I could have solved my problem in the opposite way. If I’d started drinking more, my tolerance would have risen, and my behavior would probably have improved. For me, it was easier to skip the drinking than to increase the drinking.

I still have a little wine sometimes, or some champagne at a celebration, or a beer. I drink as much as I like—but I don’t like to drink much, now that I realize that it doesn’t agree with me.

Sometime I regret the fact that I drink so little. Why am I so abstemious and cramped and cheerless? Other people are enjoying themselves so much.

But then I remember—it isn’t fun for me.

The striking fact about my deciding to stop drinking alcohol is that it took me so long to have the idea to do it. Why is it so hard to “Be Gretchen”? Why was it so hard for me to notice that I wasn’t enjoying myself? It can be very difficult to notice what seem to be very obvious facts about your very own self.

Via a site I just discovered, The Optimized Life, I’ve become intrigued with What Should I Read Next? On this site, you enter the name of a book you love, and the site kicks up suggestions of what you should read next. I entered a few favorites to see what I thought of the recommendations, and from what I could judge, they were pretty good. I’m always trying to figure out good reading suggestions, so this is a real find for me.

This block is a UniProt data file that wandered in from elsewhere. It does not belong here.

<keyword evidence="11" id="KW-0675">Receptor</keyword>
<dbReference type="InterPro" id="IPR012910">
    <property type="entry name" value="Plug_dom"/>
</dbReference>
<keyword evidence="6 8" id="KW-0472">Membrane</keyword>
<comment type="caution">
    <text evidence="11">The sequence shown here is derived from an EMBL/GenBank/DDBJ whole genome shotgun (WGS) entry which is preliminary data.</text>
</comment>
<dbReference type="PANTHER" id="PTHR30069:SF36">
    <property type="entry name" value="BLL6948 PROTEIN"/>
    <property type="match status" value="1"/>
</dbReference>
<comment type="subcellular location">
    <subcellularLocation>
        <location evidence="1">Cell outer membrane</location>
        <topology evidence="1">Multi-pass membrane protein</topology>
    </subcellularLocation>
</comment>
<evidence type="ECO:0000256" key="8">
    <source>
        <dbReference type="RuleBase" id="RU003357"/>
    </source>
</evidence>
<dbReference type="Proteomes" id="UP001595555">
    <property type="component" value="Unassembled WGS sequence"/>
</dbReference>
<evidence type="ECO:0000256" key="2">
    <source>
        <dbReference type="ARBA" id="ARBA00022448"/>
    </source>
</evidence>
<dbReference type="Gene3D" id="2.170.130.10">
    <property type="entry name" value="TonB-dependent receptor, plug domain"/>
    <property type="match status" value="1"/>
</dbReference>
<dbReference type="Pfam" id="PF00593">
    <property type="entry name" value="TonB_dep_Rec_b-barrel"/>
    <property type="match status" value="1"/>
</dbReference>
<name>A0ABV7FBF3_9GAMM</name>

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If you’re starting your own happiness project, please join the Happiness Project Group on Facebook to swap ideas. It’s easy; it’s free.

This Saturday: a happiness quotation from Anne Patchett.

Lucyandann“I put my hand on Lucy’s back and felt her uneven breaths, the tremor of her shoulder blades. I was stunned by the rawness of her pain. I came to understand that night in the sports bar, safe from the blinding rain, that I could not worry about Lucy anymore. I knew then it was just too enormous for me to manage and that worrying about her would swamp me. If I was swamped by worry, I would be useless to her. It was even possible that I would desert her, and that was the thing that could never happen. I decided that night I would take all the hours of my life that could so easily be spent worrying and instead I would try to help her. I had been raised by Catholic nuns who told us in no uncertain terms that work was the path to God, and that while it was a fine thing to feel loyalty and devotion in your heart, it would be much better for everyone involved if you could find the physical manifestations of your good thoughts and see them put into action…I decided then that my love for Lucy would have to manifest in deeds.” –Ann Patchett

This quotation comes from Patchett’s memoir, Truth and Beauty, about her friendship with Lucy Grealy. Grealy had a serious facial disfigurement, which she wrote about in Autobiography of a Face. The photograph is a picture of the two of them.

New to the Happiness Project? Consider subscribing to my RSS feed: Subscribe to this blog’s feed. Or sign up to get email updates in the box at the top righthand corner.
If you’re starting your own happiness project, please join the Happiness Project Group on Facebook to swap ideas. It’s easy; it’s free.

It’s Friday: think about YOUR Happiness Project. How can you cut down on “feeling bad”?

UnhappyfaceNot long ago, I had an epiphany – happiness projects for everyone! Join in! No need to catch up, just jump in now. Each Friday’s post will help you think about your own happiness project.